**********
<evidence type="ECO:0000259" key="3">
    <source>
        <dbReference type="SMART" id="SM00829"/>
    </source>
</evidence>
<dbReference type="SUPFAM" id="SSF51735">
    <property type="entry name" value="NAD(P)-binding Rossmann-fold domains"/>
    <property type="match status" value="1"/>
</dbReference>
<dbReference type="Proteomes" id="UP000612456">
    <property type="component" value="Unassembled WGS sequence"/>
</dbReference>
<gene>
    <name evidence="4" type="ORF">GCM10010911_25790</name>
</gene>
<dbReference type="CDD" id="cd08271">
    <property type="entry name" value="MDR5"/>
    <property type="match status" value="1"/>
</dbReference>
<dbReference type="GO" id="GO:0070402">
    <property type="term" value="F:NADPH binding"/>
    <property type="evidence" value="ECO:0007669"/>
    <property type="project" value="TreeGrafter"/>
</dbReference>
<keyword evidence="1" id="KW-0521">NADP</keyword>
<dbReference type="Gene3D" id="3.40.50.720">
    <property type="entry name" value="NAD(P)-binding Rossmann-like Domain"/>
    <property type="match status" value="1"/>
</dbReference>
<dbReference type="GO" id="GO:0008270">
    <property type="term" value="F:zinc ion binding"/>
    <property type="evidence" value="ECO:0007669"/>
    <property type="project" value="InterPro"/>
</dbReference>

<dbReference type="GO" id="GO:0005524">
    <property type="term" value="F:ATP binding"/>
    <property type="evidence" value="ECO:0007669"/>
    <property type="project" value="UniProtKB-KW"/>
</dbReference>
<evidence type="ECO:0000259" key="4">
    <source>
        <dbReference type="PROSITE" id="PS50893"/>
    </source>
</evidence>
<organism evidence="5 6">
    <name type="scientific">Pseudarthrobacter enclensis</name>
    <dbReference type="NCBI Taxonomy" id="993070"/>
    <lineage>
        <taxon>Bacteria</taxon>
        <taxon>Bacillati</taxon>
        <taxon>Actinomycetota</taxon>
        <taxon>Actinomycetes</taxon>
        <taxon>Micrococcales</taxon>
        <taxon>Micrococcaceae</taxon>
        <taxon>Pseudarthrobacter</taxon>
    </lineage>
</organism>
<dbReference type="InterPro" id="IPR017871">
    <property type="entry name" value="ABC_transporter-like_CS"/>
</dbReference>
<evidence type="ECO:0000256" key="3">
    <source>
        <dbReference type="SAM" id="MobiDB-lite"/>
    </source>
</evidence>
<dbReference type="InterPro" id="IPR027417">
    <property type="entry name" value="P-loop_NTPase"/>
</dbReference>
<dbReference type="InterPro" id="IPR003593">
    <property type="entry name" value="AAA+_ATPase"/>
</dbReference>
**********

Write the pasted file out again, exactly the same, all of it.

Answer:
<evidence type="ECO:0000259" key="3">
    <source>
        <dbReference type="SMART" id="SM00829"/>
    </source>
</evidence>
<dbReference type="SUPFAM" id="SSF51735">
    <property type="entry name" value="NAD(P)-binding Rossmann-fold domains"/>
    <property type="match status" value="1"/>
</dbReference>
<dbReference type="Proteomes" id="UP000612456">
    <property type="component" value="Unassembled WGS sequence"/>
</dbReference>
<gene>
    <name evidence="4" type="ORF">GCM10010911_25790</name>
</gene>
<dbReference type="CDD" id="cd08271">
    <property type="entry name" value="MDR5"/>
    <property type="match status" value="1"/>
</dbReference>
<dbReference type="GO" id="GO:0070402">
    <property type="term" value="F:NADPH binding"/>
    <property type="evidence" value="ECO:0007669"/>
    <property type="project" value="TreeGrafter"/>
</dbReference>
<keyword evidence="1" id="KW-0521">NADP</keyword>
<dbReference type="Gene3D" id="3.40.50.720">
    <property type="entry name" value="NAD(P)-binding Rossmann-like Domain"/>
    <property type="match status" value="1"/>
</dbReference>
<dbReference type="GO" id="GO:0008270">
    <property type="term" value="F:zinc ion binding"/>
    <property type="evidence" value="ECO:0007669"/>
    <property type="project" value="InterPro"/>
</dbReference>

<dbReference type="GO" id="GO:0005524">
    <property type="term" value="F:ATP binding"/>
    <property type="evidence" value="ECO:0007669"/>
    <property type="project" value="UniProtKB-KW"/>
</dbReference>
<evidence type="ECO:0000259" key="4">
    <source>
        <dbReference type="PROSITE" id="PS50893"/>
    </source>
</evidence>
<organism evidence="5 6">
    <name type="scientific">Pseudarthrobacter enclensis</name>
    <dbReference type="NCBI Taxonomy" id="993070"/>
    <lineage>
        <taxon>Bacteria</taxon>
        <taxon>Bacillati</taxon>
        <taxon>Actinomycetota</taxon>
        <taxon>Actinomycetes</taxon>
        <taxon>Micrococcales</taxon>
        <taxon>Micrococcaceae</taxon>
        <taxon>Pseudarthrobacter</taxon>
    </lineage>
</organism>
<dbReference type="InterPro" id="IPR017871">
    <property type="entry name" value="ABC_transporter-like_CS"/>
</dbReference>
<evidence type="ECO:0000256" key="3">
    <source>
        <dbReference type="SAM" id="MobiDB-lite"/>
    </source>
</evidence>
<dbReference type="InterPro" id="IPR027417">
    <property type="entry name" value="P-loop_NTPase"/>
</dbReference>
<dbReference type="InterPro" id="IPR003593">
    <property type="entry name" value="AAA+_ATPase"/>
</dbReference>